Thursday, July 7

4th of July: An Allegory?

Pre-dawn, grey morning: Musser Park dresses for it 4th of July celebration
(Click on any image to make it pop) 

Art without wonder is merely craft, right? Last Monday morning I pointed my iPhone camera around  Lancaster's Musser park which is a few steps from our home. For maybe a half century the park's hosted an "Old Fashioned" celebration of US independence with children's games, cake walks, a band on the portico, and mounds of food. Thousands of people - the city's diversity - come but they space their arrival so that there's rarely a  moment that seems crowded.

The park is ringed by pre-bellum homes and sits at the rear of Lancaster's Museum of Art which occupies the 19th century Grubb Mansion whose rear portico acts as shell for concert bands, speeches, prizes... Like that. 

This year the sky that usually blares down a baking humid heat - was grey. Rain threatened but stayed away 'till after 2 so the temps were comfortable. 

Very early as dawn broke behind clouds before the setup began
Volunteers from the sponsoring Musser Park Civic Association arrived to get chicken going...
Chicken-charcoaled smoke fogged the neighborhood. A  scent of summer.

The ice cream truck and vendors set up along the north side...

Turkey Hill creamery exports its products from Lancaster
As teams set up games, tents... Like that...

Frank Byrne's the chairman there in the center - doing what a chair man does, right?
Frank Byrne chairs the Musser Park Civic Association, the neighborhood group which produces the Old Fashioned 4th. They act as junior partners to the City of Lancaster. It's the city that maintains the park, and the association which raises funding for capital improvements. I'd drop the Association's URL here, but right now it's kind of under repair.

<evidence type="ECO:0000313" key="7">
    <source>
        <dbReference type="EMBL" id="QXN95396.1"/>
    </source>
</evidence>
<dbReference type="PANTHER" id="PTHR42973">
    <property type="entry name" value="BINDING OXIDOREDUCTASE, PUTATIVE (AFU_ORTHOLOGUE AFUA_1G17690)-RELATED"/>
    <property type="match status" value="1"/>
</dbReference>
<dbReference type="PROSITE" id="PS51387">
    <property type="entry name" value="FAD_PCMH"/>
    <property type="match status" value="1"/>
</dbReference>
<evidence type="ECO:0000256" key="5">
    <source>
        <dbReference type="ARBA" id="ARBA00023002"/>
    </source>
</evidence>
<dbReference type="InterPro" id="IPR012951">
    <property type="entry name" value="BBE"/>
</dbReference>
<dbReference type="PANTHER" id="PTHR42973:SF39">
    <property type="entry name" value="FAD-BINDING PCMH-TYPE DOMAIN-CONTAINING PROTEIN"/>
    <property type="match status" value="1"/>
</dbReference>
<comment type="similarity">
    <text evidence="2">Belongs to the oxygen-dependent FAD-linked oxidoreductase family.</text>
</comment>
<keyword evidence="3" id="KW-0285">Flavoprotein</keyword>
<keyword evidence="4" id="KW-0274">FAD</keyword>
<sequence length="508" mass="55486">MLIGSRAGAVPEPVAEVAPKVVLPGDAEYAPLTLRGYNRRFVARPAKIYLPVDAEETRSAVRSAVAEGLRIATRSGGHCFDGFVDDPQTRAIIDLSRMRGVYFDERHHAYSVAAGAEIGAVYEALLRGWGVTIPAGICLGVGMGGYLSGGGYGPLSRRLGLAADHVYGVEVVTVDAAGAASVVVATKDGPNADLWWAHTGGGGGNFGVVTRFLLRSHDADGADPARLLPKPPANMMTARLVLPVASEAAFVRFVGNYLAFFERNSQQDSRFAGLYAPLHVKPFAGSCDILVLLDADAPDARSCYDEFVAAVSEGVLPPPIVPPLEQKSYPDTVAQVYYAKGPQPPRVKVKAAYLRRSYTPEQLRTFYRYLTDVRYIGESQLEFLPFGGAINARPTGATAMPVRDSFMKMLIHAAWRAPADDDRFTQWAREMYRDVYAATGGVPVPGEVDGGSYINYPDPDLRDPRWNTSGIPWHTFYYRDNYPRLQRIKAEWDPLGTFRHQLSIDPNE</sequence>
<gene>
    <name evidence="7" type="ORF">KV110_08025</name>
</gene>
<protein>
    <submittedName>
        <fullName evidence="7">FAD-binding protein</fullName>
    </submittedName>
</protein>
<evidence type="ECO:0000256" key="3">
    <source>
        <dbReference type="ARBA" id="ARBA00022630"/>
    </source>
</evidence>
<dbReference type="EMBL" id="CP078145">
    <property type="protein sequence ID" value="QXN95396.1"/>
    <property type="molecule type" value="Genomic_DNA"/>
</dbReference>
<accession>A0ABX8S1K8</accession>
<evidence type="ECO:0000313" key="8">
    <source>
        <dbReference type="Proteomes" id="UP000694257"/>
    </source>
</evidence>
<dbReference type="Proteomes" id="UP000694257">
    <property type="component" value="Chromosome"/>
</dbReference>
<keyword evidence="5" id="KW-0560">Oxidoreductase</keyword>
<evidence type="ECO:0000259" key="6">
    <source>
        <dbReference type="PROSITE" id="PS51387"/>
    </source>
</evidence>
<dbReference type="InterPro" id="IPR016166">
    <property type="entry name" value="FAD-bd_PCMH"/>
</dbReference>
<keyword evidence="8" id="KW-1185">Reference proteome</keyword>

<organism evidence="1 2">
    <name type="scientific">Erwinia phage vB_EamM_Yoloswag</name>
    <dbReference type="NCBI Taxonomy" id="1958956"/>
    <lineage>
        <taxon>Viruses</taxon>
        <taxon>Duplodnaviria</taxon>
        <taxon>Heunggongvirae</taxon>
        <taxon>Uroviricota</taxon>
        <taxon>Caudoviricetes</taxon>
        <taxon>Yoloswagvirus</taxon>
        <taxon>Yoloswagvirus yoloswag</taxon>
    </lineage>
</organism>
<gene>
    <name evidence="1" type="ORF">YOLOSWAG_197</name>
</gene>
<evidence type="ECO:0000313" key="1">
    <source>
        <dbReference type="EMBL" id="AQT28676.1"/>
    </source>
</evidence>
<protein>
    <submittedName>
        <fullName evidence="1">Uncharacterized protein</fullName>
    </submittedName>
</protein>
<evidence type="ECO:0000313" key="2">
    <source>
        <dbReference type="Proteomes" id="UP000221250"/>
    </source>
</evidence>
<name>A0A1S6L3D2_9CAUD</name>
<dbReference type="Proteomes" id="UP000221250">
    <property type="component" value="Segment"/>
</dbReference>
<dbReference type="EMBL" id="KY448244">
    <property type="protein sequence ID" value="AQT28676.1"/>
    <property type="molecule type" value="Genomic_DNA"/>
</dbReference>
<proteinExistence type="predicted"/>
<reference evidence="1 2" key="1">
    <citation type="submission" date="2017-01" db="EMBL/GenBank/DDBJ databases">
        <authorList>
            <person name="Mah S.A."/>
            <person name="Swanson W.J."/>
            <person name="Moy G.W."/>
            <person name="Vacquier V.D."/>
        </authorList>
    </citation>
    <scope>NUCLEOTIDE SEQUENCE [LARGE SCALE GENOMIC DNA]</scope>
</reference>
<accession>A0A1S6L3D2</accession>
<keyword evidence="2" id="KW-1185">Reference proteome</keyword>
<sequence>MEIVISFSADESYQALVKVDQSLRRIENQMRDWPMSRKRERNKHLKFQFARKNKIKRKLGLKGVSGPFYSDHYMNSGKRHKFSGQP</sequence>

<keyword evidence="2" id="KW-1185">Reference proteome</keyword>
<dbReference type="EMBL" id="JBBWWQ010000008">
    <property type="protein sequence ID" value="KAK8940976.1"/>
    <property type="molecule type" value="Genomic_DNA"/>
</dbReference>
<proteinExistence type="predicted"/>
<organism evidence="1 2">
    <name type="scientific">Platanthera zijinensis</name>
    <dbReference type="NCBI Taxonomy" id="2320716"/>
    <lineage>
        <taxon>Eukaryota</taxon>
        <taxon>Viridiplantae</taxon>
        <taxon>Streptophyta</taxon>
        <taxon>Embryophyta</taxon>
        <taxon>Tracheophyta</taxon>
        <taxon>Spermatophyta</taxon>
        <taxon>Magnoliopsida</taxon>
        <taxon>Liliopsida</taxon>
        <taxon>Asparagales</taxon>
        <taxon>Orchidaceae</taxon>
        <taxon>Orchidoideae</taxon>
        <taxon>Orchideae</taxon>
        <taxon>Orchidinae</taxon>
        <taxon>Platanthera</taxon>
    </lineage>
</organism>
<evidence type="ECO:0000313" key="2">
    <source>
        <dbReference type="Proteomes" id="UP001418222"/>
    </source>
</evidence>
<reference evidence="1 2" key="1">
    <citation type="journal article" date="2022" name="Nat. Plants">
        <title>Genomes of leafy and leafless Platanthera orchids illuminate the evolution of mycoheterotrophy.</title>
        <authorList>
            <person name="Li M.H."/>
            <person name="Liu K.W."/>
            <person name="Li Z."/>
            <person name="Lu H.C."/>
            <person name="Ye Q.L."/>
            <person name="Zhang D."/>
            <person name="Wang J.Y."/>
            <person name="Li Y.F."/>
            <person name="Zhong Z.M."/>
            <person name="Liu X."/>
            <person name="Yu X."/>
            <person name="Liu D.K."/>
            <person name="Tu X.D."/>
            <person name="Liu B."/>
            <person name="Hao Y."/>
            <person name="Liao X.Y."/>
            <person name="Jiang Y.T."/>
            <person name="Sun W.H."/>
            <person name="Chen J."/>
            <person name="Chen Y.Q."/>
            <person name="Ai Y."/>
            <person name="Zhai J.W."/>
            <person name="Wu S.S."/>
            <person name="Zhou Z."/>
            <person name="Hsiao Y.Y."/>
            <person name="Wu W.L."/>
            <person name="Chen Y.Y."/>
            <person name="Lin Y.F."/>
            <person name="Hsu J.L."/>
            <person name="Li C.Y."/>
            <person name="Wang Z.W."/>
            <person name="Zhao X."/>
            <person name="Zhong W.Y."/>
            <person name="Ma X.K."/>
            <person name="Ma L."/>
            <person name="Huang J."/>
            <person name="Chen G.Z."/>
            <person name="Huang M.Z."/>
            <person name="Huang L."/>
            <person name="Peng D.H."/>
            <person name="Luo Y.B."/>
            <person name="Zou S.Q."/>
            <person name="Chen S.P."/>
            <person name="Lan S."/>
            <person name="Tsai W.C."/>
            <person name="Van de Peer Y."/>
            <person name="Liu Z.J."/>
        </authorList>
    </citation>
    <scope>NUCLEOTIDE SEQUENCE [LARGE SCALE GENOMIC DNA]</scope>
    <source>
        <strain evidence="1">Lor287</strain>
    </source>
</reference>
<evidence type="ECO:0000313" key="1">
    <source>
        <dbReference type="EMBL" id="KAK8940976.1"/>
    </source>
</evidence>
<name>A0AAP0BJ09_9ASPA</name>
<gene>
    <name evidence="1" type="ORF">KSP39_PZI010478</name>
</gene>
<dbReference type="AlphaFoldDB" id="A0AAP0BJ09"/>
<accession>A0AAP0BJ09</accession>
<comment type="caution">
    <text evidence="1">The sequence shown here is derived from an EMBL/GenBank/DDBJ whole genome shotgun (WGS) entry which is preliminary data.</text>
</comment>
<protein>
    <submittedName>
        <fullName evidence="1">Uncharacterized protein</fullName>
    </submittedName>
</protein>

4th of July kicks off the summer political season in Pennsylvania and for decades each major party's brought its tent and candidates to circulate. It's a good thing. All politics are ultimately local and at this level neighbor-candidates know one another and share common goals if not tactics. There's no rancor even if opinions don't mesh. 

City and county Dems are on the Left, GOP on the right. Appropriate right?
BTW, look at the twin tents up there. Notice something missing? Uh-huh. No presidential posters! Nope, their omission's not a statement - rather, well, seems that there just aren't any -yet. With the GOP convention two weeks off and the Democrats even farther away, the national committees haven't shipped yard signs, bumper stickers and the jetsam of candidate marketing. It's  sort of refreshing that we're not yet sucked into that Big Time candidate selling. Nope, 4th of July's for retail political marketing, one-on-one. Neighbors talking. Almost reminds you of a gentler time... Which may have never been,  huh?

I'm still working on my feelings through images  beyond these I've posted today - trying to find some wonder 'midst the craft of picture making. Which brings me back to that tiny essay way up on top of this blog post...

There's a veneer of celebration that coats an Independence Day party. There are clichés that we preserve in amber of romantic old-timey memories. But the symbols also tell stories of the moment and coming moments. Perhaps the grey dawn coating those fluttering flags is metaphoric as well as factual? Perhaps it's an augur? An omen? We live in the crack between back then and tomorrow. And perhaps philosopher Barthes' punctum's  worth considering? 

The sun'll come up tomorrow... and upon some future 4th of July celebration in Musser Park. But will it host the same culture on the other side of today's crack? Will it be recognizable to the people who lived back then? Or to those living here in this moment? Does that flat light cranking down the reds, whites, and blues aflutter on the bars of their fence - foretell? Forbode? or foreshadow?  Or is it just a snapshot in punky light? 

Does that image trigger thoughts? Feelings? Tell me the story you sense in the dawn's early light that fell here in this tiny spot on America's 240th birthday.

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